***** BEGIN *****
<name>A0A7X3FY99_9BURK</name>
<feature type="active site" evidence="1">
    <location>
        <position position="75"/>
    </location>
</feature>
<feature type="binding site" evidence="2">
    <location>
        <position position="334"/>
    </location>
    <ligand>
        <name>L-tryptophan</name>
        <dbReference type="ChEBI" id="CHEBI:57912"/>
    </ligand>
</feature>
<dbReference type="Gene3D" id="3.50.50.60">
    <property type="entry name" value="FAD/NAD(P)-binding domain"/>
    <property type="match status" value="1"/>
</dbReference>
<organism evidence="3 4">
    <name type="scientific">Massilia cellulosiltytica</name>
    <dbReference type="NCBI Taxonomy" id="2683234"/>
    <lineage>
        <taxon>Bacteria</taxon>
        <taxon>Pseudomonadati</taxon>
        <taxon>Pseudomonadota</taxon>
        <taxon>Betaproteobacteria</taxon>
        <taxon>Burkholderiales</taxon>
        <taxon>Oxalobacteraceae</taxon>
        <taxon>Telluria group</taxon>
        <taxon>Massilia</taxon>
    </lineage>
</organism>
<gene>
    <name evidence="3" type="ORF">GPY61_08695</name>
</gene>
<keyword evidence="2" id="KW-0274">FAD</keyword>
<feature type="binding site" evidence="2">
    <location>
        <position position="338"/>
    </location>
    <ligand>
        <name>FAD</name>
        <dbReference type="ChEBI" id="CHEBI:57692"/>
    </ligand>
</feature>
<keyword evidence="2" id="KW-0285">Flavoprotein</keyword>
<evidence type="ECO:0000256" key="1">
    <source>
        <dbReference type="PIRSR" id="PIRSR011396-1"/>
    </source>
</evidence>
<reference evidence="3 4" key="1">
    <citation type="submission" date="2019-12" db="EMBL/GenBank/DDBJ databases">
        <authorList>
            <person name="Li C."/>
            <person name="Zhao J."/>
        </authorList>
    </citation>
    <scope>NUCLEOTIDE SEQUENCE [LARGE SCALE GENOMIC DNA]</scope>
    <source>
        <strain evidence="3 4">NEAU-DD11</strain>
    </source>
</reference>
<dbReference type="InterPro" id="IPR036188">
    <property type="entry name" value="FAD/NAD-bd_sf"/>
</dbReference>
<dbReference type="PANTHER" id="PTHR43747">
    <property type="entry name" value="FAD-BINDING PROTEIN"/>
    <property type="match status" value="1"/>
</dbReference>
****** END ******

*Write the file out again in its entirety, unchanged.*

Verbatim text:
<name>A0A7X3FY99_9BURK</name>
<feature type="active site" evidence="1">
    <location>
        <position position="75"/>
    </location>
</feature>
<feature type="binding site" evidence="2">
    <location>
        <position position="334"/>
    </location>
    <ligand>
        <name>L-tryptophan</name>
        <dbReference type="ChEBI" id="CHEBI:57912"/>
    </ligand>
</feature>
<dbReference type="Gene3D" id="3.50.50.60">
    <property type="entry name" value="FAD/NAD(P)-binding domain"/>
    <property type="match status" value="1"/>
</dbReference>
<organism evidence="3 4">
    <name type="scientific">Massilia cellulosiltytica</name>
    <dbReference type="NCBI Taxonomy" id="2683234"/>
    <lineage>
        <taxon>Bacteria</taxon>
        <taxon>Pseudomonadati</taxon>
        <taxon>Pseudomonadota</taxon>
        <taxon>Betaproteobacteria</taxon>
        <taxon>Burkholderiales</taxon>
        <taxon>Oxalobacteraceae</taxon>
        <taxon>Telluria group</taxon>
        <taxon>Massilia</taxon>
    </lineage>
</organism>
<gene>
    <name evidence="3" type="ORF">GPY61_08695</name>
</gene>
<keyword evidence="2" id="KW-0274">FAD</keyword>
<feature type="binding site" evidence="2">
    <location>
        <position position="338"/>
    </location>
    <ligand>
        <name>FAD</name>
        <dbReference type="ChEBI" id="CHEBI:57692"/>
    </ligand>
</feature>
<keyword evidence="2" id="KW-0285">Flavoprotein</keyword>
<evidence type="ECO:0000256" key="1">
    <source>
        <dbReference type="PIRSR" id="PIRSR011396-1"/>
    </source>
</evidence>
<reference evidence="3 4" key="1">
    <citation type="submission" date="2019-12" db="EMBL/GenBank/DDBJ databases">
        <authorList>
            <person name="Li C."/>
            <person name="Zhao J."/>
        </authorList>
    </citation>
    <scope>NUCLEOTIDE SEQUENCE [LARGE SCALE GENOMIC DNA]</scope>
    <source>
        <strain evidence="3 4">NEAU-DD11</strain>
    </source>
</reference>
<dbReference type="InterPro" id="IPR036188">
    <property type="entry name" value="FAD/NAD-bd_sf"/>
</dbReference>
<dbReference type="PANTHER" id="PTHR43747">
    <property type="entry name" value="FAD-BINDING PROTEIN"/>
    <property type="match status" value="1"/>
</dbReference>